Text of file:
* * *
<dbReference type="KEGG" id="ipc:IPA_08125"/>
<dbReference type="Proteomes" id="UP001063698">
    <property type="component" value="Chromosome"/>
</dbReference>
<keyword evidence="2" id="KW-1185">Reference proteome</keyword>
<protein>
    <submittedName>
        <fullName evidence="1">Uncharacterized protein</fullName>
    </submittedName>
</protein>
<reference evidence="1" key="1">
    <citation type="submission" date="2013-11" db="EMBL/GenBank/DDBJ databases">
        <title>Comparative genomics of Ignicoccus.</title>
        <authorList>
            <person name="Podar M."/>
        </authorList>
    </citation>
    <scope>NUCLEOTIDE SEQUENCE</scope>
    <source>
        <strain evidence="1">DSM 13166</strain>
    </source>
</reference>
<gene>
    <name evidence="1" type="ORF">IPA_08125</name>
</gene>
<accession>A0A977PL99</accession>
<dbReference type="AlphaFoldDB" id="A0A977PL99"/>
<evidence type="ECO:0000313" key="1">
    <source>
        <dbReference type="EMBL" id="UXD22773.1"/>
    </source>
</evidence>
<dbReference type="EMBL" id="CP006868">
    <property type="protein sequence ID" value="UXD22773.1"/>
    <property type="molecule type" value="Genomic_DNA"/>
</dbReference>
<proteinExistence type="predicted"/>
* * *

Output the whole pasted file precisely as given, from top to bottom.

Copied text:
<dbReference type="KEGG" id="ipc:IPA_08125"/>
<dbReference type="Proteomes" id="UP001063698">
    <property type="component" value="Chromosome"/>
</dbReference>
<keyword evidence="2" id="KW-1185">Reference proteome</keyword>
<protein>
    <submittedName>
        <fullName evidence="1">Uncharacterized protein</fullName>
    </submittedName>
</protein>
<reference evidence="1" key="1">
    <citation type="submission" date="2013-11" db="EMBL/GenBank/DDBJ databases">
        <title>Comparative genomics of Ignicoccus.</title>
        <authorList>
            <person name="Podar M."/>
        </authorList>
    </citation>
    <scope>NUCLEOTIDE SEQUENCE</scope>
    <source>
        <strain evidence="1">DSM 13166</strain>
    </source>
</reference>
<gene>
    <name evidence="1" type="ORF">IPA_08125</name>
</gene>
<accession>A0A977PL99</accession>
<dbReference type="AlphaFoldDB" id="A0A977PL99"/>
<evidence type="ECO:0000313" key="1">
    <source>
        <dbReference type="EMBL" id="UXD22773.1"/>
    </source>
</evidence>
<dbReference type="EMBL" id="CP006868">
    <property type="protein sequence ID" value="UXD22773.1"/>
    <property type="molecule type" value="Genomic_DNA"/>
</dbReference>
<proteinExistence type="predicted"/>